At the end of the last century, Johnstown, Pennsylvania, was a booming coal-and-steel town filled with hardworking families striving for a piece of the nation's burgeoning industrial prosperity. In the mountains above Johnstown, an old earth dam had been hastily rebuilt to create a lake for an exclusive summer resort patronized by the tycoons of that same industrial prosperity, among them Andrew Carnegie, Henry Clay Frick, and Andrew Mellon. Despite repeated warnings of possible danger, nothing was done about the dam. Then came May 31, 1889, when the dam burst, sending a wall of water thundering down the mountain, smashing through Johnstown, and killing more than 2,000 people. It was a tragedy that became a national scandal.
July 10: “Charlatan” by Pope Brock At Fishers Public Library
In 1917, John R. Brinkley America's most brazen con man introduced an outlandish surgical method for restoring fading male virility. It was all nonsense, but thousands of eager customers quickly made Dr. Brinkley one of America's richest men and a national celebrity. The great quack buster Morris Fishbein vowed to put the country's most daring and dangerous charlatan out of business, yet each effort seemed only to spur Brinkley to new heights of ingenuity, and the worlds of advertising, broadcasting, and politics soon proved to be equally fertile grounds for his potent brand of flimflam. Culminating in a decisive courtroom confrontation, Charlatan is a marvelous portrait of a boundlessly audacious rogue on the loose in an America ripe for the bamboozling.
August 14: “The Great Hurricane: 1938” by Cherie Burns At Fishers Public Library
On the night of September 21,1938, news on the radio was full of the invasion of Czechoslovakia. There was no mention of any severe weather. By the time oceanfront residents noticed an ominous color in the sky, it was too late to escape. In an age before warning systems and the ubiquity of television, this unprecedented storm caught the Northeast off guard, obliterated coastal communities, and killed seven hundred people. The Great Hurricane: 1938 is a spellbinding hour-by-hour reconstruction of one of the most destructive and powerful storms ever to hit the United States. With riveting detail, Burns weaves together the countless personal stories of loved ones lost and lives changed forever, from those of the Moore family, washed to sea on a raft formerly their attic floor, to Katharine Hepburn, holed up in her Connecticut mansion, watching her car take to the air like a bit of paper.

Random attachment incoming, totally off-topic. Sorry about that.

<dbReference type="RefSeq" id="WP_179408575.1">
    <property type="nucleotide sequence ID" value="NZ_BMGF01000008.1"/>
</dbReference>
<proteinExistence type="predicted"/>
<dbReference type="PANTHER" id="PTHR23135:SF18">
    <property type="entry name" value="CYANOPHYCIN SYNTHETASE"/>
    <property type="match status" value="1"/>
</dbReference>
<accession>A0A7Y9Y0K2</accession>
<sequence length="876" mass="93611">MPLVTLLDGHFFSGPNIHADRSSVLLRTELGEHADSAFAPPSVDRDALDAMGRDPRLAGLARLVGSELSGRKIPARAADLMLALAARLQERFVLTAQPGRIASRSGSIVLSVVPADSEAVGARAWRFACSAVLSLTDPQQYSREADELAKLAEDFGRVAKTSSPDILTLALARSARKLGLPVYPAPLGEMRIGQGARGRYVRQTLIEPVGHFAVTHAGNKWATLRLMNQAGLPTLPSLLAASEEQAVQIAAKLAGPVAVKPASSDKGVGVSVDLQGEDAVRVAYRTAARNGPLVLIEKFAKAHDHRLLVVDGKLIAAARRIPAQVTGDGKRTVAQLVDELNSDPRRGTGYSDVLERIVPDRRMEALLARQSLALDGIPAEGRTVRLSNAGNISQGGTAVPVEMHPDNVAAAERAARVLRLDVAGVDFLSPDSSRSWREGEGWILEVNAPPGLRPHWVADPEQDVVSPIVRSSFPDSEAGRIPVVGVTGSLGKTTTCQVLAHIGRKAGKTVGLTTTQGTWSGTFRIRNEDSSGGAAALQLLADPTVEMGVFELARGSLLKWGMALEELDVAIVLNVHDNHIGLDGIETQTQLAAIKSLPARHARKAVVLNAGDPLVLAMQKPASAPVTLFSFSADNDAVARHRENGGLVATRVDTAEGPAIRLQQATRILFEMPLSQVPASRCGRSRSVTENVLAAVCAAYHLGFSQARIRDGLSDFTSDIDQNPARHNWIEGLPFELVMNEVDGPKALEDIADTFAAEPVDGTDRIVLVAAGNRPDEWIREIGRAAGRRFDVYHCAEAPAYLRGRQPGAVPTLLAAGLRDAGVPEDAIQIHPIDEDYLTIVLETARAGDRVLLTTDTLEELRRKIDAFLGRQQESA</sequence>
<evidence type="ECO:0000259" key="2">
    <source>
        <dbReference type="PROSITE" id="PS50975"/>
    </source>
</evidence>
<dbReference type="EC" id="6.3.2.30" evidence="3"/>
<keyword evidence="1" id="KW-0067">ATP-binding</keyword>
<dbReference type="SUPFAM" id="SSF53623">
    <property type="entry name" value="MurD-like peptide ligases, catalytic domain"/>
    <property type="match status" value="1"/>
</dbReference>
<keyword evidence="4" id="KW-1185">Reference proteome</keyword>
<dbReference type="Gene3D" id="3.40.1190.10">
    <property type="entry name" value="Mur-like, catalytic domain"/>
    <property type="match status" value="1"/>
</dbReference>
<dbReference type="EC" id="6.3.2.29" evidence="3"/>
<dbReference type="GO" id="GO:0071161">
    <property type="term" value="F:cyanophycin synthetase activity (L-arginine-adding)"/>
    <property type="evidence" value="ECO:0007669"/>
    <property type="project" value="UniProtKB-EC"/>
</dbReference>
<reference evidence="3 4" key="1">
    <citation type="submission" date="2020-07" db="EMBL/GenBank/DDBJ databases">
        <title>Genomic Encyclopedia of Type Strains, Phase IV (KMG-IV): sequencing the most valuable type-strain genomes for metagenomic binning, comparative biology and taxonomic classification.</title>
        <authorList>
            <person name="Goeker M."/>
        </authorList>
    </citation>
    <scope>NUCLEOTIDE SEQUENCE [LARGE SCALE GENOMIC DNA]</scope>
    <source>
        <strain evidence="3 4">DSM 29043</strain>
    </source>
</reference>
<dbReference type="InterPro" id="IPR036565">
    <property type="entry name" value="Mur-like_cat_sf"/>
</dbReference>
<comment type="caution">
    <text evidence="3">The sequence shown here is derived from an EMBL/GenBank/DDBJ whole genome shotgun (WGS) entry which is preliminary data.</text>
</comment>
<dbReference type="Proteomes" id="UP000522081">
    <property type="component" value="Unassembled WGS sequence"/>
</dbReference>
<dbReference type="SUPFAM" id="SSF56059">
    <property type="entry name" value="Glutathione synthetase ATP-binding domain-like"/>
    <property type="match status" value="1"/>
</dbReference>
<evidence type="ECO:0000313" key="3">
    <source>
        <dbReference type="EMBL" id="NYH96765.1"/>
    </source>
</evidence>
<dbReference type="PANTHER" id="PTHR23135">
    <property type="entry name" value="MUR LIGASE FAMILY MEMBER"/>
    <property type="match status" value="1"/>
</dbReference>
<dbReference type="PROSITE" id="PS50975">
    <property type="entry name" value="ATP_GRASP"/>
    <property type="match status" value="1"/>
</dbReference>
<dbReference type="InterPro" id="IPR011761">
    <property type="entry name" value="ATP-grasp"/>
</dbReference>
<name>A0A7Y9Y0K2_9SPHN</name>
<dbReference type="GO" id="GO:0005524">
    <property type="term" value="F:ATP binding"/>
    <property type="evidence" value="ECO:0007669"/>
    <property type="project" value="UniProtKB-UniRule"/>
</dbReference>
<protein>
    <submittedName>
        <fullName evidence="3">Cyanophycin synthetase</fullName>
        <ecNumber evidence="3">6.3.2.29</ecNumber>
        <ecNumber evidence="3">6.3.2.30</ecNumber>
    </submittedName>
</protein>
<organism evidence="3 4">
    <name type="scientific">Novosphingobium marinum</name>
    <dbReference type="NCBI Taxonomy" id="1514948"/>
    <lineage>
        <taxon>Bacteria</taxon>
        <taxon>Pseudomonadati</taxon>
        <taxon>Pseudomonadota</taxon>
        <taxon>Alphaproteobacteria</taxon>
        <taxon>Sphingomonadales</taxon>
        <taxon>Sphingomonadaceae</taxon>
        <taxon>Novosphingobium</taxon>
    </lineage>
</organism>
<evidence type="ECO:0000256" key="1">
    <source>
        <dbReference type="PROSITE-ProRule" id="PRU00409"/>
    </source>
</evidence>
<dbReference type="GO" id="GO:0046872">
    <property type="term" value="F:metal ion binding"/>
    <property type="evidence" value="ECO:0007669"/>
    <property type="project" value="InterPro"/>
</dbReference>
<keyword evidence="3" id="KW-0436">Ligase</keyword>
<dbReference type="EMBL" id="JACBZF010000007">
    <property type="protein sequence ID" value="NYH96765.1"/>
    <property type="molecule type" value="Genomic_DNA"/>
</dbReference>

September 11: “Krakatoa: the Day the World Exploded, August 27, 1883” by Simon Winchester At Fishers Public Library
The legendary annihilation in 1883 of the volcano-island of Krakatoa -- the name has since become a byword for a cataclysmic disaster -- was followed by an immense tsunami that killed nearly forty thousand people. Beyond the purely physical horrors of an event that has only very recently been properly understood, the eruption changed the world in more ways than could possibly be imagined. Dust swirled round die planet for years, causing temperatures to plummet and sunsets to turn vivid with lurid and unsettling displays of light. The effects of the immense waves were felt as far away as France. Barometers in Bogota and Washington, D.C., went haywire. Bodies were washed up in Zanzibar. The sound of the island's destruction was heard in Australia and India and on islands thousands of miles away. Most significant of all -- in view of today's new political climate -- the eruption helped to trigger in Java a wave of murderous anti-Western militancy among fundamentalist Muslims: one of the first outbreaks of Islamic-inspired killings anywhere.